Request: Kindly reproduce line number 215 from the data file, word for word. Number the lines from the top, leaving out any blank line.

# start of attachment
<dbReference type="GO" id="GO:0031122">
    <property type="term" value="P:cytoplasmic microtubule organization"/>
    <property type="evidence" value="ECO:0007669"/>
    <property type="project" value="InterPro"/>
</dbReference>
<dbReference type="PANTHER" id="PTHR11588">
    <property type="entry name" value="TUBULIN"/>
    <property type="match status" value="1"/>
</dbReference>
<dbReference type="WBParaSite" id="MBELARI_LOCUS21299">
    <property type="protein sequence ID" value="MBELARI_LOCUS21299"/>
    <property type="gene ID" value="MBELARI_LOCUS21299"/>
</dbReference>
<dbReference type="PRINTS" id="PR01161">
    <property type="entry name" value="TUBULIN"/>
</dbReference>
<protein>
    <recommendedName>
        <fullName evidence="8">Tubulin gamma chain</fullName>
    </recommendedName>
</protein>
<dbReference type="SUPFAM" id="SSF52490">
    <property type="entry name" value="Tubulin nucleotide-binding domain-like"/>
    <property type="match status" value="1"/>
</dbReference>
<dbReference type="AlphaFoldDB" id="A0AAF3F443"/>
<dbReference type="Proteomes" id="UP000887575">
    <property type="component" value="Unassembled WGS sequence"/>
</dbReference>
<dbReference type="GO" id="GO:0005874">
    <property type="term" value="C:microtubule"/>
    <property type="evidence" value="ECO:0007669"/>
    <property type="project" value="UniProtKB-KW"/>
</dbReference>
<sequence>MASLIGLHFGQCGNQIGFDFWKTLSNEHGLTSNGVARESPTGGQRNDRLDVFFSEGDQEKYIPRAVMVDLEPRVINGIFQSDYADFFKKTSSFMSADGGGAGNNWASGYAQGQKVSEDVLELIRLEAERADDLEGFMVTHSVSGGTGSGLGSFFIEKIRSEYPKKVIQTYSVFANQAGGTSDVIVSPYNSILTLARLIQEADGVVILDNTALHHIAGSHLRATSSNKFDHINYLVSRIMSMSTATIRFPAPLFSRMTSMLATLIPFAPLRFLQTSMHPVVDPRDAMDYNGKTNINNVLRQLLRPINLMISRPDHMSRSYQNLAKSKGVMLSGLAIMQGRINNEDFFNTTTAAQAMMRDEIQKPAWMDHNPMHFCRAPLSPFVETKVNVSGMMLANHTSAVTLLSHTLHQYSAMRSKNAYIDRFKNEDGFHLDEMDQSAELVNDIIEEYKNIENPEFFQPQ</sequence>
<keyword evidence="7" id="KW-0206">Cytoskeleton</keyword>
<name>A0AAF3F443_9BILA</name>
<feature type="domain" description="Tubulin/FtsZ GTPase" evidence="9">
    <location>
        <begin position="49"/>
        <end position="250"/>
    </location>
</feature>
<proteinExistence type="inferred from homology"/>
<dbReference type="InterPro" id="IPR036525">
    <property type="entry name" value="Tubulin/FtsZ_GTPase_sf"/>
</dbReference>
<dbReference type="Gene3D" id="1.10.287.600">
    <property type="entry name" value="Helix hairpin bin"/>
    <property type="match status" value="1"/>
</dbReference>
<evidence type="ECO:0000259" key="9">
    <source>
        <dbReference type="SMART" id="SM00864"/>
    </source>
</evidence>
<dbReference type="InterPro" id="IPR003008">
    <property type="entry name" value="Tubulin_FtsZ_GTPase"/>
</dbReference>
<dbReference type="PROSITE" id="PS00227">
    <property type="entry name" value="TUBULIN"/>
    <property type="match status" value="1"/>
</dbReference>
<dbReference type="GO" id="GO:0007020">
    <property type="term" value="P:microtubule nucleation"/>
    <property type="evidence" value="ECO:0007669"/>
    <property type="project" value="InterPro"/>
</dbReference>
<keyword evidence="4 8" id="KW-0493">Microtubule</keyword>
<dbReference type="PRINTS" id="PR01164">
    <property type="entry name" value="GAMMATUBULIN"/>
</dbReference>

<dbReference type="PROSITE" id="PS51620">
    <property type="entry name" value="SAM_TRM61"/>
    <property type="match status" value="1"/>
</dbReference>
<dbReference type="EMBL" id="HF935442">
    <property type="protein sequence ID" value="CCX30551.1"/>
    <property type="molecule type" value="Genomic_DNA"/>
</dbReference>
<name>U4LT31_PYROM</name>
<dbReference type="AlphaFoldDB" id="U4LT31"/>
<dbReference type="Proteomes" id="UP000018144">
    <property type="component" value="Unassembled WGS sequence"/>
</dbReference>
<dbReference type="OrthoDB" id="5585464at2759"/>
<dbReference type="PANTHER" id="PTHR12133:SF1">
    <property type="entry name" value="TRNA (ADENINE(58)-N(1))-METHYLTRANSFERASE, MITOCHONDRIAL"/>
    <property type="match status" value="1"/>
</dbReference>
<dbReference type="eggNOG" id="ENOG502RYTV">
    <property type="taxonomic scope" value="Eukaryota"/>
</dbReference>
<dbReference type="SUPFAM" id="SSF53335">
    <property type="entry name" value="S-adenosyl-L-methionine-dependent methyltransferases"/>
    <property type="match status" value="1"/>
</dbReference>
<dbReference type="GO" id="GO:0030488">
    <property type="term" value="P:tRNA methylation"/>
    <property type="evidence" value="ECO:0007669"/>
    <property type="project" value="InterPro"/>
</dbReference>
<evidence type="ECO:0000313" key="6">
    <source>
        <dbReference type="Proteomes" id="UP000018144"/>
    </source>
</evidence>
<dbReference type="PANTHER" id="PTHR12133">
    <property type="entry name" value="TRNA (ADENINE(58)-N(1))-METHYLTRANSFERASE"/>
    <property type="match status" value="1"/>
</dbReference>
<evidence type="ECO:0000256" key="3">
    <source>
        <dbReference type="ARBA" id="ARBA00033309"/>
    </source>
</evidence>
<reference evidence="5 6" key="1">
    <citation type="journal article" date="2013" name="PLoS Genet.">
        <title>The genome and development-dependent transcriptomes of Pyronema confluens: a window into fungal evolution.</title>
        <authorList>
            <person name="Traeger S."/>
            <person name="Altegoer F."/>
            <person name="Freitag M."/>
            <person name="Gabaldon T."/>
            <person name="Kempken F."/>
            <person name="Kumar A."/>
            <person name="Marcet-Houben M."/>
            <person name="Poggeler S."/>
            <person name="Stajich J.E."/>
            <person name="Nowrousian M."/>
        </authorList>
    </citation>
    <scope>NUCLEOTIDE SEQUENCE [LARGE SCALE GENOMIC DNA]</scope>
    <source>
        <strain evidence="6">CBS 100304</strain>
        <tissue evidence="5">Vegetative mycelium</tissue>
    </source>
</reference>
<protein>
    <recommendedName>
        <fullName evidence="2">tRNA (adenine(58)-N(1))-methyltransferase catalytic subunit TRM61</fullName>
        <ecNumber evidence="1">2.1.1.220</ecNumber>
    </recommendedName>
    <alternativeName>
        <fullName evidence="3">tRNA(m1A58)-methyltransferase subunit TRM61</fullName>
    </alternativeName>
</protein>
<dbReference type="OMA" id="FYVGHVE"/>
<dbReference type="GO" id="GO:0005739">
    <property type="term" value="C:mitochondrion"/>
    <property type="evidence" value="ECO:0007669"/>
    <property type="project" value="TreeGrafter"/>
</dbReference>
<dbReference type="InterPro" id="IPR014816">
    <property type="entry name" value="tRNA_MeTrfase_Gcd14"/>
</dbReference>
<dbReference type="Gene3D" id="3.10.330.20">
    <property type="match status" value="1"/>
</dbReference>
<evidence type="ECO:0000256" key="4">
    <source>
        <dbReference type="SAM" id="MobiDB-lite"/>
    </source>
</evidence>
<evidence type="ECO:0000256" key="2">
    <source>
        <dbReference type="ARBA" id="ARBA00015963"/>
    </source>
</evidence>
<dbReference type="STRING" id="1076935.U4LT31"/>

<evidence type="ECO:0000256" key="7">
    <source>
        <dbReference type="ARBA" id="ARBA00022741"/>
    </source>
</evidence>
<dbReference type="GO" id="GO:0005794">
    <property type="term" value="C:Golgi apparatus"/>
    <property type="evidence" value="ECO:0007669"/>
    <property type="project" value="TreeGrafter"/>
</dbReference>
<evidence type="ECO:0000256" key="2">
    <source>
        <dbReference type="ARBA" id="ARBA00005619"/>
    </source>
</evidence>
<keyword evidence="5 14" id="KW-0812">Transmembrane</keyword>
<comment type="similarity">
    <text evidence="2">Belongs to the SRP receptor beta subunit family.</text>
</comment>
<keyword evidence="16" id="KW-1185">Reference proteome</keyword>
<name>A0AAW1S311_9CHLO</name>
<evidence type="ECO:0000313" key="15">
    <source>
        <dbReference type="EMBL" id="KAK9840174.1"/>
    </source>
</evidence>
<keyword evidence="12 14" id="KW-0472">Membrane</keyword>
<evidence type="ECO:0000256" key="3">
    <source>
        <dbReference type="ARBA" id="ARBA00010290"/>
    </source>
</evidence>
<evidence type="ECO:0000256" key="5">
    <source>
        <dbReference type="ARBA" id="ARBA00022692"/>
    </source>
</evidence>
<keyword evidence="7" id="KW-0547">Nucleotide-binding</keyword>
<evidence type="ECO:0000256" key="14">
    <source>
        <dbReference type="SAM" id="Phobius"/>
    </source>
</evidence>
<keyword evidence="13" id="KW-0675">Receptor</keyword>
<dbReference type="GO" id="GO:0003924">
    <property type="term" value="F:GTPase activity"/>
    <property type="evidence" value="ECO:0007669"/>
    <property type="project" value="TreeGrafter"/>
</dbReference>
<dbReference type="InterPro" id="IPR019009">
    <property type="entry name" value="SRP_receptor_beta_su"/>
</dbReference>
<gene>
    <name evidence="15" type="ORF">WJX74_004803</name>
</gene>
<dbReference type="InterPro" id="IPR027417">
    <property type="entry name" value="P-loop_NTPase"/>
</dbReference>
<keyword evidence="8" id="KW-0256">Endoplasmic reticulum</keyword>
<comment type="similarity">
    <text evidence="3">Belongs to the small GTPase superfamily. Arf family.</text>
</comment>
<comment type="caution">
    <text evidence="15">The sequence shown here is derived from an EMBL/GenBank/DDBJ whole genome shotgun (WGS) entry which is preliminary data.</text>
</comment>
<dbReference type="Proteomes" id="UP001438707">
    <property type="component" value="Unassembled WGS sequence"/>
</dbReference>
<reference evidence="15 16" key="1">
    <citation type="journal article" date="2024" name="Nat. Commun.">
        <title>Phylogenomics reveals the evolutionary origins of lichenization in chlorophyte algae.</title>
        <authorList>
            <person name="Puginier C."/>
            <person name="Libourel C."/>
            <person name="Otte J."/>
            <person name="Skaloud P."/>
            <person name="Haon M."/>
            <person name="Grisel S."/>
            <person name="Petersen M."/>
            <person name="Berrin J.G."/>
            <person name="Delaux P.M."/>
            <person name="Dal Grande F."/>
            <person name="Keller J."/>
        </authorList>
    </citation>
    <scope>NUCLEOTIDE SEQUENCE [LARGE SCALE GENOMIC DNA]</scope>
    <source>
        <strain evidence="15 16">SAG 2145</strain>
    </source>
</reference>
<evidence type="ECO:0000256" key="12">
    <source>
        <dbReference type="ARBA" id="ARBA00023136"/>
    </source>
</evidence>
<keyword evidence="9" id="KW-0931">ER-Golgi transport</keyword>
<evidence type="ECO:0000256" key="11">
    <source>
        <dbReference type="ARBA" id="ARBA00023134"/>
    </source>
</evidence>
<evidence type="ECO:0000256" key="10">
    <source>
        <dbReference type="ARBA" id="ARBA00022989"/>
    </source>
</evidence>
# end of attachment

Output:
<dbReference type="GO" id="GO:0003924">